The NetBSD Project is pleased to announce NetBSD 8.0, the sixteenth major release of the NetBSD operating system.
This release brings stability improvements, hundreds of bug fixes, and many new features.
Major changes are a rework of the USB stack and the addition of USB 3.0 support and Spectre and Meltdown mitigations.
As a part of a funded project, I am conducting a security audit of NetBSD's network stack. The work will end soon, and I would like to briefly present some results.
Clear, concise introduction. I like it.
A new SUNXI evbarm kernel has appeared recently in NetBSD -current with support for boards based on the Allwinner H3 system on a chip (SoC). The H3 SoC is a quad-core Cortex-A7 SoC designed primarily for set-top boxes, but has managed to find its way into many single-board computers (SBC). This is one of the first evbarm ports built from the ground up with device tree support, which helps us to use a single kernel config to support many different boards.
Some highlights of the 7.1 release are:
- Support for Raspberry Pi Zero.
- Initial DRM/KMS support for NVIDIA graphics cards via nouveau (Disabled by default. Uncomment nouveau and nouveaufb in your kernel config to test).
- The addition of vioscsi, a driver for the Google Compute Engine disk.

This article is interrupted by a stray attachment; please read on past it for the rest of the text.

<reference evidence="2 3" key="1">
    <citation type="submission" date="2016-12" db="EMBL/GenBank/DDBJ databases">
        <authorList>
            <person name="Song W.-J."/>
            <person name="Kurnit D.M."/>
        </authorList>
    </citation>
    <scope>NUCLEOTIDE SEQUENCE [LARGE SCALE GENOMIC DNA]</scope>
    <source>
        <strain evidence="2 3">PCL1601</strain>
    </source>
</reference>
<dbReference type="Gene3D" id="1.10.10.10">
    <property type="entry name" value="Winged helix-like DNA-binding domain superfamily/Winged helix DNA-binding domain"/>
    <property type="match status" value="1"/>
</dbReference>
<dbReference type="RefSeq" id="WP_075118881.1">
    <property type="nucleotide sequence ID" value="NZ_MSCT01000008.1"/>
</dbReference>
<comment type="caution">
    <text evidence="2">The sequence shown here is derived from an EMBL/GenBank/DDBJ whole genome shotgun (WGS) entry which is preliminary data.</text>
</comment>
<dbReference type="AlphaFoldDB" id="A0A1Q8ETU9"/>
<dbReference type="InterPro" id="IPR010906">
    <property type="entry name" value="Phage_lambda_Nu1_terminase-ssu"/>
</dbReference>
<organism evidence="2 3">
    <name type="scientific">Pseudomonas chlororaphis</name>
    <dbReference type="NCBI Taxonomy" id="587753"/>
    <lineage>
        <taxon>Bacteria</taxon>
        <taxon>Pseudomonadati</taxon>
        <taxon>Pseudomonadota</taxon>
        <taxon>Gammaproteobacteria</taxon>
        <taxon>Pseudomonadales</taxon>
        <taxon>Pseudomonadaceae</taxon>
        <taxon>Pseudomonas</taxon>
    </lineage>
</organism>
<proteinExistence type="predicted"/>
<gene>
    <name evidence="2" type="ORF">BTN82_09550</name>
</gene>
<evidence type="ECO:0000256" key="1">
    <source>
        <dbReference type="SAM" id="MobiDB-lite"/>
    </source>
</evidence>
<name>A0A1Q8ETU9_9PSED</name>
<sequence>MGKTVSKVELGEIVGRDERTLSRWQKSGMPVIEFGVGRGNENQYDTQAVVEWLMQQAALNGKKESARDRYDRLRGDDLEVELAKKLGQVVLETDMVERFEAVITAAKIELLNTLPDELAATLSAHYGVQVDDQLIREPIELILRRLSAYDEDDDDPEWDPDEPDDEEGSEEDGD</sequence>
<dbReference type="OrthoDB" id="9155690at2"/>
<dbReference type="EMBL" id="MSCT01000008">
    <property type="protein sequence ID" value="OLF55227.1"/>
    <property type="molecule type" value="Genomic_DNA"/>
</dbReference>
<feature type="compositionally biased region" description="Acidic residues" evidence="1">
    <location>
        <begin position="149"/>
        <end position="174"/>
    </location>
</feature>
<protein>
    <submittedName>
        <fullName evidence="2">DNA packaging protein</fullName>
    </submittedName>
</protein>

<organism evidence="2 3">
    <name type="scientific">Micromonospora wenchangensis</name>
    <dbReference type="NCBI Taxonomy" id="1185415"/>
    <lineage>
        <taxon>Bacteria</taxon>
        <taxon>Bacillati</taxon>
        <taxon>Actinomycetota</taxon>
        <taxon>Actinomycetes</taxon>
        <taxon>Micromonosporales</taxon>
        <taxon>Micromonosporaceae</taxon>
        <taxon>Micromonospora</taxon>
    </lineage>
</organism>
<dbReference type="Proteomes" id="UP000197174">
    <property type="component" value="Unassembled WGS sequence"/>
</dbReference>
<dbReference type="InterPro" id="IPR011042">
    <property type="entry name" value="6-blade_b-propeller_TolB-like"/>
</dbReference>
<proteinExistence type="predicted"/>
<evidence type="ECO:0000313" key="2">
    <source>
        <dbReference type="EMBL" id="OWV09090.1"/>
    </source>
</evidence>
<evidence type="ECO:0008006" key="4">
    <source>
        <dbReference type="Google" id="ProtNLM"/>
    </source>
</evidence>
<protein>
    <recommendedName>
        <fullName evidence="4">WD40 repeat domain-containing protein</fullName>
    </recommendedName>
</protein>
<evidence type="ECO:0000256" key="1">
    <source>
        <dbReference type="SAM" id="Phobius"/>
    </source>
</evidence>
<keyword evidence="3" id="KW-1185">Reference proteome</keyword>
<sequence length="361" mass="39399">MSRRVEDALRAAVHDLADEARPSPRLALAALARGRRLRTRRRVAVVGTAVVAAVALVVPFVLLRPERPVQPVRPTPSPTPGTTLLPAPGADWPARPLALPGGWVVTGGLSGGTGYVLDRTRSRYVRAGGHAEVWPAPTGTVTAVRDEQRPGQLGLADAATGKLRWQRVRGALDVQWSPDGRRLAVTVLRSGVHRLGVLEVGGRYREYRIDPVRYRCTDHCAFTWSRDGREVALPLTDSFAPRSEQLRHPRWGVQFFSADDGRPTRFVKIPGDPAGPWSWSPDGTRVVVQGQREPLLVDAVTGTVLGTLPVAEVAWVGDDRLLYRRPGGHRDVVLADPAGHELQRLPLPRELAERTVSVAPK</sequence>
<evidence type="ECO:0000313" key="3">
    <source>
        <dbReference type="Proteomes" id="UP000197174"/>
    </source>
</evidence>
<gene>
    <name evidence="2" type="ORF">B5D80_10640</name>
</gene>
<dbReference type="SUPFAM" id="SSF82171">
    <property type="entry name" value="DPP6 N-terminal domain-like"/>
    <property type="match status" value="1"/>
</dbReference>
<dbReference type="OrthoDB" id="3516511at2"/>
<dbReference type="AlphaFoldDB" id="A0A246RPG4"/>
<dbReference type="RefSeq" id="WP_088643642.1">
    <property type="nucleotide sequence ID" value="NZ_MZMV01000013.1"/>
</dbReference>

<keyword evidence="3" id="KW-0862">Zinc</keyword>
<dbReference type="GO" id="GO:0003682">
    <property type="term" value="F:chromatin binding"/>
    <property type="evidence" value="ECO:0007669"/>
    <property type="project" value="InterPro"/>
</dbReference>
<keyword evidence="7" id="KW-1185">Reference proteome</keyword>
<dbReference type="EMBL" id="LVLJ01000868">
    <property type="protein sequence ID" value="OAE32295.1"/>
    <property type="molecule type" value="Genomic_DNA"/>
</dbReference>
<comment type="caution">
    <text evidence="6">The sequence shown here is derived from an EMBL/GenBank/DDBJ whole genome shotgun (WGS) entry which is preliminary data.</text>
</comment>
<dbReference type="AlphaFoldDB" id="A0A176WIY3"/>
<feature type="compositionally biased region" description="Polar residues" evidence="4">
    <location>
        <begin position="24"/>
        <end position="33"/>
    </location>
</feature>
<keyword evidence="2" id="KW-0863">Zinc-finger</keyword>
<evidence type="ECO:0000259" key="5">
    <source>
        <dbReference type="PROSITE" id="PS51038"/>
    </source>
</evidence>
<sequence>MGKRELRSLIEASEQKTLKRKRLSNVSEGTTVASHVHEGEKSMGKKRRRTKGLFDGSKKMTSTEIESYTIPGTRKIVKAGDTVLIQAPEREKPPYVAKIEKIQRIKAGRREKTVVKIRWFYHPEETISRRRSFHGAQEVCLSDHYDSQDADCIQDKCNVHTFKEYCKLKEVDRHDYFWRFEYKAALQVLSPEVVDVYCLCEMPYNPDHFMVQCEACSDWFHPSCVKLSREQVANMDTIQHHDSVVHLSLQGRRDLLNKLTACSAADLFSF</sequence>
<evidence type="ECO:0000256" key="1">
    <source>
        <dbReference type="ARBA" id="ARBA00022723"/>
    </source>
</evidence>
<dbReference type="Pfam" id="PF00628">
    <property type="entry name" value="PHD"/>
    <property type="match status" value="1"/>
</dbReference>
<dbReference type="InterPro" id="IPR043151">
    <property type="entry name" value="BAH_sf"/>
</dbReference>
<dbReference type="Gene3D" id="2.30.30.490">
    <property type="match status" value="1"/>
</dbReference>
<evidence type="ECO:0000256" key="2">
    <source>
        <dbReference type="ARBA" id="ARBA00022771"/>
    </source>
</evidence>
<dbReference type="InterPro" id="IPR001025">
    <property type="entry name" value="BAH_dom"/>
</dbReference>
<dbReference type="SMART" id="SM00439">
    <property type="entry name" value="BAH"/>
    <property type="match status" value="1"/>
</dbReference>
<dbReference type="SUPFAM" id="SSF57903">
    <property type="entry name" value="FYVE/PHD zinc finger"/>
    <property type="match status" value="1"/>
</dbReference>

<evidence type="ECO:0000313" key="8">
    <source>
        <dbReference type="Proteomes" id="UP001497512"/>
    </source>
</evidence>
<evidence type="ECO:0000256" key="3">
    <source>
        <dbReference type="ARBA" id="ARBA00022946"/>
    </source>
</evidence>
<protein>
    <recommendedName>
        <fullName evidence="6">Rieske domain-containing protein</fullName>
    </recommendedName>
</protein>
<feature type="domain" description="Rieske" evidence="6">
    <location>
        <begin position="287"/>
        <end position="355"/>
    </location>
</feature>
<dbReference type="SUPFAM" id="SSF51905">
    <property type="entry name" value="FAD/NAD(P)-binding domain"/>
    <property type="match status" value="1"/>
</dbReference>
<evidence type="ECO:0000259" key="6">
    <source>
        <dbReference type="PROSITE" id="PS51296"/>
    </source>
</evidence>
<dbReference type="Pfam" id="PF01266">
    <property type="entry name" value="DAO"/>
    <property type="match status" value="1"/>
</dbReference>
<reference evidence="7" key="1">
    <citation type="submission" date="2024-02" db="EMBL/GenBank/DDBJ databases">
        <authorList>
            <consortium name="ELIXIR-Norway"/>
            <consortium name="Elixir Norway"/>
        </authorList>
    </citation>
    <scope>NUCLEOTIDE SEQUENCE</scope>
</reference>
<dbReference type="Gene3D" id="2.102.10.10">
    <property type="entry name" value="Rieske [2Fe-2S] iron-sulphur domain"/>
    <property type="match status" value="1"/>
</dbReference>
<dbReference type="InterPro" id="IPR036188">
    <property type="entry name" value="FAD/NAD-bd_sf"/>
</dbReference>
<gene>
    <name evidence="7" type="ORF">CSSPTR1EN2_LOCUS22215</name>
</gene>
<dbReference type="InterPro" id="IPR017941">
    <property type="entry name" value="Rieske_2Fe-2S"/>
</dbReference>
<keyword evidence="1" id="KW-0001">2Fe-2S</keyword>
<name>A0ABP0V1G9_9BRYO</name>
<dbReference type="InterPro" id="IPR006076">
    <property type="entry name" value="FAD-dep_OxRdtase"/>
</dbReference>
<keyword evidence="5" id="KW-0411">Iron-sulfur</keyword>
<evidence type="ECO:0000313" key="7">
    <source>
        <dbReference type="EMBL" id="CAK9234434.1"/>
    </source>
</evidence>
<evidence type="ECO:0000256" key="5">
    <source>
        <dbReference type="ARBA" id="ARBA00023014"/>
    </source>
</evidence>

- Linux compatibility improvements, allowing, e.g., the use of Adobe Flash Player 24.
- C2000 KX and 2.5G support.
- Wake On Lan support.
- 82575 and newer SERDES based systems now work.
- ODROID-C1 Ethernet now works.
- Numerous bug fixes and stability improvements.
NetBSD 7.0 has been released. It's got kernel scripting with Lua now, and introduces support for a whole bunch of new ARM boards, as well as support for multiprocessor support for ARM. There's a whole lot more, so go check it out.
Based on the MINIX 3 microkernel, we have constructed a system that to the user looks a great deal like NetBSD. It uses pkgsrc, NetBSD headers and libraries, and passes over 80% of the KYUA tests). However, inside, the system is completely different. At the bottom is a small (about 13,000 lines of code) microkernel that handles interrupts, message passing, low-level scheduling, and hardware related details. Nearly all of the actual operating system, including memory management, the file system(s), paging, and all the device drivers run as user-mode processes protected by the MMU. As a consequence, failures or security issues in one component cannot spread to other ones. In some cases a failed component can be replaced automatically and on the fly, while the system is running, and without user processes noticing it. The talk will discuss the history, goals, technology, and status of the project.
The NetBSD Project is pleased to announce NetBSD 5.1.5, the fifth security/bugfix update of the NetBSD 5.1 release branch, and NetBSD 5.2.3, the third security/bugfix update of the NetBSD 5.2 release branch. They represent a selected subset of fixes deemed important for security or stability reasons, and if you are running a prior release of either branch, we strongly suggest that you update to one of these releases.